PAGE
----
Most people prefer to either cook or bake.
Cooks have the ability to throw whatever they want into the pot. They liberally change ingredients based on what they have and their measuring spoons are named “dash” and “pinch.” If the dish doesn’t seem to be shaping up as they thought it would, they add “a sprinkle” of that and the dish is fixed.
Bakers almost always follow a recipe. One tablespoon over or under the amount noted on paper won’t make or break a recipe, but ½ teaspoon more of salt can ruin a batch of cookies. Forget the baking powder and a cake won’t rise. And don’t dare mix up that baking powder with baking soda in a batch of brownies or you’ll surely be sorry.
Trust me on that one.
I’m a baker. Maybe it’s because of my type-A personality, but there’s comfort in following a short list of rules and ending up with a delicious masterpiece. And knowing you can follow that list again and end up with the same result is even better!
I’ve talked about the smoking points of various fats, including butter, coconut oil and palm oil (350°F, 350°F and 450°F respectively). It’s because of their stability at relatively high temperatures – and the fact that they’re healthy saturated fats – that these are most often used in baking.
Branching out beyond butter and taking out yellow vegetable oil from tried and true baking recipes hasn’t been easy, but one thing is for certain – the results have always been just as delicious, if not better. Making the switch hasn’t been difficult on my budget, but wanting to make more yummy desserts sure has!
Why Use Healthy Fats in Baking?
Fat in general has a bad rap, just like lard. People swap out applesauce for butter and expect their cakes to turn out just as fluffy and moist. More often than not, those cakes come out dense and crumbly.
Fats play an important role in baking and it’s not just because butter makes everything taste better. Here are three really good reason not to leave out the fat the next time you make a cake.
1. Fat protects the proteins in flour.
Fat acts like a rain coat so that it doesn’t come in contact with moisture. If all the proteins in flour were mixed with the liquids in the recipe and stirred, the cake would turn out very chewy and flat. Instead, the fat preserves some of the protein and shortens the length of gluten strands that will develop. (This is where shortening gets its name.) This is why swapping a low-fat ingredient changes the density. Removing the fat gives gluten a free pass to develop, giving cakes a more bread-like texture.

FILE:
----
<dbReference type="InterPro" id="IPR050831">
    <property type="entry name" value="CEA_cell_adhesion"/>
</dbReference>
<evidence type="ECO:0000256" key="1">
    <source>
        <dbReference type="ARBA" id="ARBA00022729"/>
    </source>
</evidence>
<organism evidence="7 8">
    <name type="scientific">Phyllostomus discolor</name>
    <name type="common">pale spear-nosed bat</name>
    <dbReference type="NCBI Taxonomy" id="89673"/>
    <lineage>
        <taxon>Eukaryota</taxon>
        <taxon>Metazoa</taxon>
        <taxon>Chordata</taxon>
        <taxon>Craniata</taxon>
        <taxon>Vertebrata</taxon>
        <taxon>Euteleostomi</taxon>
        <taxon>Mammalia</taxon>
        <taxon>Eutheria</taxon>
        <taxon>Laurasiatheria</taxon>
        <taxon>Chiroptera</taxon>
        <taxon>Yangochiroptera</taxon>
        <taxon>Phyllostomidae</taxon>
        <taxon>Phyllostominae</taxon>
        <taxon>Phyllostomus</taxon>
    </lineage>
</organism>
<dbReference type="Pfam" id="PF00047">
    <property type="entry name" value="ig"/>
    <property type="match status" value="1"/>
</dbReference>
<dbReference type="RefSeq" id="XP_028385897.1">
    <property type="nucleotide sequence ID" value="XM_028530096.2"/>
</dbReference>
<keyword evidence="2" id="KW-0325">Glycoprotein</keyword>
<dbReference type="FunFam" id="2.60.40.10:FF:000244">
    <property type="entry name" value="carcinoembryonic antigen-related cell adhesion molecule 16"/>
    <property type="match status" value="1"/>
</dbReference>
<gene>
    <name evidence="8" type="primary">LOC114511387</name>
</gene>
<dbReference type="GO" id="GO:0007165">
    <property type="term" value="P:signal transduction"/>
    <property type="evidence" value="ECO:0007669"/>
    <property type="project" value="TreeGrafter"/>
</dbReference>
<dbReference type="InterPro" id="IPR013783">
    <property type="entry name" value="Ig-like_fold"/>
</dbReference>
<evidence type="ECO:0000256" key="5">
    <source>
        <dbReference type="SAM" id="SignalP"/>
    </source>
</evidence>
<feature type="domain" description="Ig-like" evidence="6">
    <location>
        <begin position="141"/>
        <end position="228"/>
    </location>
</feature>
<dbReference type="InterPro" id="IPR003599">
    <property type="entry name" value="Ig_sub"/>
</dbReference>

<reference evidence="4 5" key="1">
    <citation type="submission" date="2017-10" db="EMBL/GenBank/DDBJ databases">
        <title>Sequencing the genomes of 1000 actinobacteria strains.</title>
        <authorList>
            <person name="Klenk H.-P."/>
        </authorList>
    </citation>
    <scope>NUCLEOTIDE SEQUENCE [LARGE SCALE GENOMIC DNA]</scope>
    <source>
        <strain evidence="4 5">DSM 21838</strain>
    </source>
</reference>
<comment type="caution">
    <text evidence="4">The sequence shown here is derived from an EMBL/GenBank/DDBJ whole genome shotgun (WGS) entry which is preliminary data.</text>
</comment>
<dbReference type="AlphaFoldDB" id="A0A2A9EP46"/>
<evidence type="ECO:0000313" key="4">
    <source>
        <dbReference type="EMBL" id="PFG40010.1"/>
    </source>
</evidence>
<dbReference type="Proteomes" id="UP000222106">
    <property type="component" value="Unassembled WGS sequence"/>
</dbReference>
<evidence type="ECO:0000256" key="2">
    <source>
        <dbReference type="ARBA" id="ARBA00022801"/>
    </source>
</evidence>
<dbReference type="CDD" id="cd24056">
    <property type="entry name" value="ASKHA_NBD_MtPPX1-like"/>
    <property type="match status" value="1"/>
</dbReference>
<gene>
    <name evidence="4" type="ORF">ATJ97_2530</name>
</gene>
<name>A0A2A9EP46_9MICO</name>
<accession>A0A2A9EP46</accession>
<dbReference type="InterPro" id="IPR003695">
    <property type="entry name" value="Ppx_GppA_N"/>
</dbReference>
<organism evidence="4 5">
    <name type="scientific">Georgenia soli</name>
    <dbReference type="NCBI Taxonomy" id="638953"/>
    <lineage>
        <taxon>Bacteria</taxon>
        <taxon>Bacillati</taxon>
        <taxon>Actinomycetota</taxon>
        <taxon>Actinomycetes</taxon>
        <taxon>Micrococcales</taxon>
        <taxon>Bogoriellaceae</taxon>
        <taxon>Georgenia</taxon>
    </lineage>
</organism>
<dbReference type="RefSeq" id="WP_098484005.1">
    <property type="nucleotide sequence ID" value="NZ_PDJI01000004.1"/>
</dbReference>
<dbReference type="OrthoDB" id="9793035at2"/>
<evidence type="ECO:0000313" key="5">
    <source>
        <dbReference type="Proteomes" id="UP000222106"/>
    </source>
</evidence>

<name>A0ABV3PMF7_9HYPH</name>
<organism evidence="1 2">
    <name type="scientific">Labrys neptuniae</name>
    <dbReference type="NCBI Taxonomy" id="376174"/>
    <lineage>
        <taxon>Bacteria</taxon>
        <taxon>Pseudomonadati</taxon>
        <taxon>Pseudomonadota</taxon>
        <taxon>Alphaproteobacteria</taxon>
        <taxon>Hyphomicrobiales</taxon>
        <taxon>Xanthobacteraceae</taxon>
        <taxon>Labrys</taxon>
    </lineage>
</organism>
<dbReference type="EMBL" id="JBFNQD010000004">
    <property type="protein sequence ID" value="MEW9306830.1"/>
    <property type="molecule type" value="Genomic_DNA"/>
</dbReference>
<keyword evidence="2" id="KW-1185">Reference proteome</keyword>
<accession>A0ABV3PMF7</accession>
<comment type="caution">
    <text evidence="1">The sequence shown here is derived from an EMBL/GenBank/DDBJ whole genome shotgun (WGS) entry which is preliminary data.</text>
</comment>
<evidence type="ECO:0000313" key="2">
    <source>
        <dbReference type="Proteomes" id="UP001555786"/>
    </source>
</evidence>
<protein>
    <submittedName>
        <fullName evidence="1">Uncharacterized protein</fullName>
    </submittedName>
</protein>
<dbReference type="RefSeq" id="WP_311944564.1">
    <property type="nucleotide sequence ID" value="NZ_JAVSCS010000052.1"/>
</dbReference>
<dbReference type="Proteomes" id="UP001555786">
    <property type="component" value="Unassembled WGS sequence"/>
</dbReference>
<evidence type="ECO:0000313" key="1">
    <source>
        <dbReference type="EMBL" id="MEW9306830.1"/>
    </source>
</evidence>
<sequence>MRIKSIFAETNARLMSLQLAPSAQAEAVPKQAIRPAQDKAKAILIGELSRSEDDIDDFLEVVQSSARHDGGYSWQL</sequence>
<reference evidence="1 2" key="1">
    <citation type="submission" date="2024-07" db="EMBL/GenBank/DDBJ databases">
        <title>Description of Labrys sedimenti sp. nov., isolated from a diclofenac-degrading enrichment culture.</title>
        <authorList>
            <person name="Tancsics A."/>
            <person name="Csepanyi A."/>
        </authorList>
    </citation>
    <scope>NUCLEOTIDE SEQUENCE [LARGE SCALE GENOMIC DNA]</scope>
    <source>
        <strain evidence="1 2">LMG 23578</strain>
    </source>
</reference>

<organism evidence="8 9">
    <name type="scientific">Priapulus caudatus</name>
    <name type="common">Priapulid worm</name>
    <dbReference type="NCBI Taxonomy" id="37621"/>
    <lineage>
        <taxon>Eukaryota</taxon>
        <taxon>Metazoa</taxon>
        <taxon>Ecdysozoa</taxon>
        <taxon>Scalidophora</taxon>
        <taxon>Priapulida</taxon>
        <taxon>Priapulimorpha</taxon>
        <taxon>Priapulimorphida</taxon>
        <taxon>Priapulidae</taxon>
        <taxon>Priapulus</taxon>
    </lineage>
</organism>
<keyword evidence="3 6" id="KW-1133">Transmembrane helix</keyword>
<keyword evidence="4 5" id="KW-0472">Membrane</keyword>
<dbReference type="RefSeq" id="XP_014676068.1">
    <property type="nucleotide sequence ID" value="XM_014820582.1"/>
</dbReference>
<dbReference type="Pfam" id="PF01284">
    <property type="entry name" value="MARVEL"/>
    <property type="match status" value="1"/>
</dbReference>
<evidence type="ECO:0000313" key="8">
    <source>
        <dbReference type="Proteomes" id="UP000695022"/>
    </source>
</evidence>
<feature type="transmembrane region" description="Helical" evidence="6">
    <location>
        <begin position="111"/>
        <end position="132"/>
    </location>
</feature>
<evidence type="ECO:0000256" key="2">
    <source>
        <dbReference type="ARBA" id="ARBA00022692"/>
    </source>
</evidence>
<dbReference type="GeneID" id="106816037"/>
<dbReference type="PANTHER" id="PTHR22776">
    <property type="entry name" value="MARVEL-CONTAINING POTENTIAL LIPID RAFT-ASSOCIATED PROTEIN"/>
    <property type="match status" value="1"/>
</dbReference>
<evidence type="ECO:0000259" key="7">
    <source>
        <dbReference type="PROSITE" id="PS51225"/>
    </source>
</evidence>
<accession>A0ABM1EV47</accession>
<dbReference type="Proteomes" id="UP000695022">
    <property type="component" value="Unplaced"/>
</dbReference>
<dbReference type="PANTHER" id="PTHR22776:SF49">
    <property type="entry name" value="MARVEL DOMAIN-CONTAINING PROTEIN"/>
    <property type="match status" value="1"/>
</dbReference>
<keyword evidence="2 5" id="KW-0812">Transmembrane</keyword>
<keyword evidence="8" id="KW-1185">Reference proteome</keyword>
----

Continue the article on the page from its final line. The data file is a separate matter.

2. Fat traps air bubbles inside the batter.
Many baking recipes have you first cream the fat and sugars. As you cream these two ingredients together, you add air bubbles. These bubbles help make the item rise during baking. Some recipes say to cream together for just a minute or two, but really the creaming step should last for 8-10 minutes for optimal rise.
3. Fat “adds” moisture to the item.
Fat doesn’t really add moisture, but it makes it appear so. Baked items that contain fat tend to be moister, mainly because the lubrication that fat provides to the proteins doesn’t evaporate in cooking and isn’t absorbed by any other ingredient. While we can’t see it, the fat that was there during the first creaming step is still there in the end.
In summary – fat makes our baked goods soft, aerated and fluffy. It also helps them to rise higher and reduces the chances of the item crumbling into pieces on our plates. I’ve eaten cakes that were hard, flat, and dense and turned into cake crumbs with one slice of my fork. Not fun, my friends. And certainly not worth repeating.